Is It OK If Other People Discipline Your Child? by @cwknews

Cross-posted from: Communicating with Kids
Originally published: 05.06.16

other people discipline your childI was on BBC Radio Tees last week discussing whether it’s ever OK if other people discipline your child (you can listen here, from about 01.29.00) , which made me think we’ve come full circle: in my parents’ generation it went without saying that it was everyone’s duty to do so. ‘Bobbies on the beat’ would give kids a clip round the ear if they were caught stealing apples or being ‘cheeky.’

It’s surprising to me that some people have such strong views that you should never discipline another child, until they state the reason: “because THAT’S THE PARENTS’ JOB” and then I get it. Parents these days! No authority!

To inject some nuance into the discussion, there’s a huge difference between different parents, some of whom I have great sympathy for and some of whom I don’t.

To take that last group first: we all know (don’t we..?) the parents who watch fondly as their child creates havoc; even if that child is hitting another, they never do anything because their child is so special and can do no wrong. I have always really resented having to discipline the child of this parent. I dread being in an enclosed space with them, and especially when it’s my house. I have had a child plunge her whole hand into the middle of my child’s birthday cake while the mother looked on fondly.

In public, they are the parents on the train whose kids are running and screaming up and down the aisles, smearing chocolate and ice-cream onto you as they go, the ones that stop and ask you demanding questions with all the entitlement and expectation of the child who’s never been told ‘no,’ as you try to bury yourself in a book and send out body-language signals: ‘do not disturb.’ To those parents: no I don’t find your children as cute as you do, I am not sitting here thinking “how wonderful it is that this child has the confidence to talk to adults, and what good parenting has produced this precocious creature.”

So, no sympathy towards these parents, they are like the owners of the slobbering bull mastiff on the beach, the one that launches itself onto you, springboards off your back and starts digging furiously in the sand next to your face, while the owners look on proudly, expecting you to find its antics as cute as they do. When I observe parents like this I agree with the ‘parents should discipline their own children!’ crowd: yes they should, to give us all a break and to keep friends with other parents.

On the other hand…I have great sympathy for the harrassed mother on the train, the one who has come prepared with colouring books and little snacks and is doing her absolute best to contain the energy of her toddler while she attempts to discreetly breastfeed a screaming baby. She’s TRYING. She knows exactly how annoying her children are and she does her best not to inflict them on the rest of us. She shoots us apologetic looks as she does everything reasonable that should work, and for this mother I will put down my book and try, from across the aisle, to engage her baby with peek-a-boo games to give her a break. In this case, I think it’s unfair of other passengers to keep shooting the mother looks of barely concealed fury and judgment.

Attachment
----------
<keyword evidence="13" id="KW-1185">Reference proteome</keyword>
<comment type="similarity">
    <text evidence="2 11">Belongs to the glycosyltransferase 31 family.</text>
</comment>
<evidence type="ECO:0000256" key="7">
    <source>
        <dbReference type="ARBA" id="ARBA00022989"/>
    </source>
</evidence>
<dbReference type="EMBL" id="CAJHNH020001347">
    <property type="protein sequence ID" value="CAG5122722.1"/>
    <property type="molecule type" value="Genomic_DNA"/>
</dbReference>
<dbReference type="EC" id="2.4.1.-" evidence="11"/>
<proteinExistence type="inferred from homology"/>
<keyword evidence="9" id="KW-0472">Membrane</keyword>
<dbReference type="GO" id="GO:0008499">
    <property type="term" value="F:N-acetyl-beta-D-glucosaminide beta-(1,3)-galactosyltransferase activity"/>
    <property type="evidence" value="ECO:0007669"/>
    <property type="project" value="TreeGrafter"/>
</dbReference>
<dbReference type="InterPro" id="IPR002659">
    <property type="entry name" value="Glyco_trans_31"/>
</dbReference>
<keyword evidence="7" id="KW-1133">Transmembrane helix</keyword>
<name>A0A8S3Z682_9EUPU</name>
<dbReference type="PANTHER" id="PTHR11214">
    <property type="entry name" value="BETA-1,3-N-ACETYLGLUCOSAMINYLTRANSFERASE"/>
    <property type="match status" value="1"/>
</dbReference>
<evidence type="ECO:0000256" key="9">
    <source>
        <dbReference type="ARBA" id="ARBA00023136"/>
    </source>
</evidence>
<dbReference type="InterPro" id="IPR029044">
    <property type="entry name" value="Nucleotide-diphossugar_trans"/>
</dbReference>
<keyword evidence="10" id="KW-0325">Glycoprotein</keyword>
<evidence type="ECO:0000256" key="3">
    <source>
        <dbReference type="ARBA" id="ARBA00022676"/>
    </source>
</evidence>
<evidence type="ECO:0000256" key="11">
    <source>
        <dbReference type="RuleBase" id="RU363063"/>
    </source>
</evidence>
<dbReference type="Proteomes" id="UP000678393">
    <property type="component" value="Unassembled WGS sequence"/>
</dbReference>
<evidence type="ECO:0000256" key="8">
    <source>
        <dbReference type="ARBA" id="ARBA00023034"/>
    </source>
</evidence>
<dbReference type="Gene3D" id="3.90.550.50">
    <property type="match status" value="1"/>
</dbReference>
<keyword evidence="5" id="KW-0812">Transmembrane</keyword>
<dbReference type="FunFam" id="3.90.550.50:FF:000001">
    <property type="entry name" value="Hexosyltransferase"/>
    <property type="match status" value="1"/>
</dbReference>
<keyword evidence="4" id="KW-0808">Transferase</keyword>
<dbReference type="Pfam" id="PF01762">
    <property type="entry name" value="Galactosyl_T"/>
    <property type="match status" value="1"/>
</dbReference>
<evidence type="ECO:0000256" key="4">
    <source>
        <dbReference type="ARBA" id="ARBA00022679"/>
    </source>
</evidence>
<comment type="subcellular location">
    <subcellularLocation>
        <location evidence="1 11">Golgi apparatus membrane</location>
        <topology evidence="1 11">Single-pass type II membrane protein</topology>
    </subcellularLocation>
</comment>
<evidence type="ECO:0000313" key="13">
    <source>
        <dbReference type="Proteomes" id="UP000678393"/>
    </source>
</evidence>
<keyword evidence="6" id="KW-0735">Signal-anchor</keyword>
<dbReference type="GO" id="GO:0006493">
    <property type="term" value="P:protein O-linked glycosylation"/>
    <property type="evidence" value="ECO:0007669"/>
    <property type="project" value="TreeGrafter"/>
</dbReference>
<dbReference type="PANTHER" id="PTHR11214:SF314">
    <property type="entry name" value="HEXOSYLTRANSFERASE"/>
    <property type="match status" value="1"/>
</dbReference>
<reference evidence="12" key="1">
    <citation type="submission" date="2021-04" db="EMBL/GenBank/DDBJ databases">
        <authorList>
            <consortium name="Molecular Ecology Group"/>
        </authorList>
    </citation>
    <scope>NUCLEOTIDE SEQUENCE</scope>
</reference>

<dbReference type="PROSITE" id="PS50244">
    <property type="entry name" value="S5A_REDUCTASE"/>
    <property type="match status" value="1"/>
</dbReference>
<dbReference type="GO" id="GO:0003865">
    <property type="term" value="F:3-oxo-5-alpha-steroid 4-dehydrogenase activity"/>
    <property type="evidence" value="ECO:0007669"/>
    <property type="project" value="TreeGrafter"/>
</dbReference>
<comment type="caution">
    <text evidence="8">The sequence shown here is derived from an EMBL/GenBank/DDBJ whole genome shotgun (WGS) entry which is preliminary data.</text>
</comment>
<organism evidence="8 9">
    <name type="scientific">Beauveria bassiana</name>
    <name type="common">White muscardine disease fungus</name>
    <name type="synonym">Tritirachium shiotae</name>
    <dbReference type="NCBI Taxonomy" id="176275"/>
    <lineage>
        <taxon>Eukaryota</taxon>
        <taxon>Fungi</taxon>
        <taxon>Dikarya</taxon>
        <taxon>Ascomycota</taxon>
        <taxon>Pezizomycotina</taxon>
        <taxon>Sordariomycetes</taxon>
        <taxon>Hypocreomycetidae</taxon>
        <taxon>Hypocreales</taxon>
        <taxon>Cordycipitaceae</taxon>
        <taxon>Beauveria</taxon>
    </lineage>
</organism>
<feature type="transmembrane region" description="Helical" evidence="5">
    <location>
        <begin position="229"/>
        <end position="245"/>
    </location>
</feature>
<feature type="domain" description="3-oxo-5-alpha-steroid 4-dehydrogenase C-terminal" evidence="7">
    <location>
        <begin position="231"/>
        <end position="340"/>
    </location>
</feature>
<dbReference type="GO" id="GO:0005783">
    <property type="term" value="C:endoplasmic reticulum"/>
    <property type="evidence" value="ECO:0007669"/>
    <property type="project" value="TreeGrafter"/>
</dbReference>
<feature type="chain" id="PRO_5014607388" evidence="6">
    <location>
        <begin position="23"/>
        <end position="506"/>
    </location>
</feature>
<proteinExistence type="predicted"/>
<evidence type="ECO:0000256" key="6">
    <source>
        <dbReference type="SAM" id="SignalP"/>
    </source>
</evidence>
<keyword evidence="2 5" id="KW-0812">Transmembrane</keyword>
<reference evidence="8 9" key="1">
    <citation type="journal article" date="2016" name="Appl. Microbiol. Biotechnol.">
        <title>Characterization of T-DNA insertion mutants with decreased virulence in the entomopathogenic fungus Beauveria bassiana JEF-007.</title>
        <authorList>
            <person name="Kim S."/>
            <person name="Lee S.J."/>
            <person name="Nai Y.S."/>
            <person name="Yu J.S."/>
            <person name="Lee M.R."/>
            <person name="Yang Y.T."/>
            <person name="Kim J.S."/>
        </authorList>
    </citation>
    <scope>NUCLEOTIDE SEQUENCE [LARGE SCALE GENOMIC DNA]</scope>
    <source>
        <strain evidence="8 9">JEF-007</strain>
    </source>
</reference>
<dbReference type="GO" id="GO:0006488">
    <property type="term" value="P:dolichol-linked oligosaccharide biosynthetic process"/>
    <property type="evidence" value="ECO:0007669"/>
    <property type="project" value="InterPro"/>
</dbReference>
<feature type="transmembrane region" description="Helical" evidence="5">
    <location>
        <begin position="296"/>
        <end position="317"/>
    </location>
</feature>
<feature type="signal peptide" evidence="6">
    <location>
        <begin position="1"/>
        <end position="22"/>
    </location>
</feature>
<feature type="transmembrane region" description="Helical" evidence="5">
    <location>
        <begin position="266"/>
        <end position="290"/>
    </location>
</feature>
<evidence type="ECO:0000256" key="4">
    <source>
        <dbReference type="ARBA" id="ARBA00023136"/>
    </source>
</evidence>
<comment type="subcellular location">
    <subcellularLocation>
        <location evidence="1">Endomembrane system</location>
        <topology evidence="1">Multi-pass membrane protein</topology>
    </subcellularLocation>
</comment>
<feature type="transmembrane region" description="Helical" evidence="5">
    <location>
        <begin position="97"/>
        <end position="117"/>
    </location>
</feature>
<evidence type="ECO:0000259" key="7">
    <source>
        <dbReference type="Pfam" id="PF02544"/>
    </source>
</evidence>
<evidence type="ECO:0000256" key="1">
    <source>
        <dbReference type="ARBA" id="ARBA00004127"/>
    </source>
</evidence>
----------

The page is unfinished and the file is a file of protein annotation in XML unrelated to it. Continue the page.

It’s hard disciplining little children in public, you feel exposed and watched and judged at the same time as having higher expectations of your children’s behaviour than normal, which they may not yet realise. If it’s your first child you lack confidence. You’re afraid of being too hard and incurring the wrath of passers-by who think you’re a child-abuser, or being too soft and getting those looks from other people which communicate clearly they think you’re hopeless and indulgent.

This is when we need older, wiser people to give us a hand. I’m thinking of those situations when a kindly older lady or gentleman smiles at your child but says firmly ‘That’s a bit loud isn’t it?’ or something like that. Have you ever observed in those situations how a small child will stop in his tracks, look at the stranger in horror and bewilderment, burst into uncontrollable sobbing, look around wildly for your support, and then stick close to you and continue the trek through town in a subdued and thoughtful manner? You see, it doesn’t take much: a word from a stranger can have a big impact on a child.

When you’re in a public space, whether it’s on the train, in the supermarket or in a restaurant, it benefits children if other adults have a quiet word when their behaviour is unsociable; it reinforces what the parents tell them about appropriate behaviour in public, makes a child aware of the wider society and ultimately gives them a sense of being ‘held’ within a wider framework than just the family.

I hope that all the older, wiser people who know about kids would never feel afraid of interjecting in that way when they see a parent struggling to discipline their kids in public. I’m getting to the age where I may start doing it myself. You have been warned.


Stephanie Davies Arai: I’m a feminist, mother of four and I blog about how we communicate with our children. Very interested in cultural influences and neuroscience. @cwknews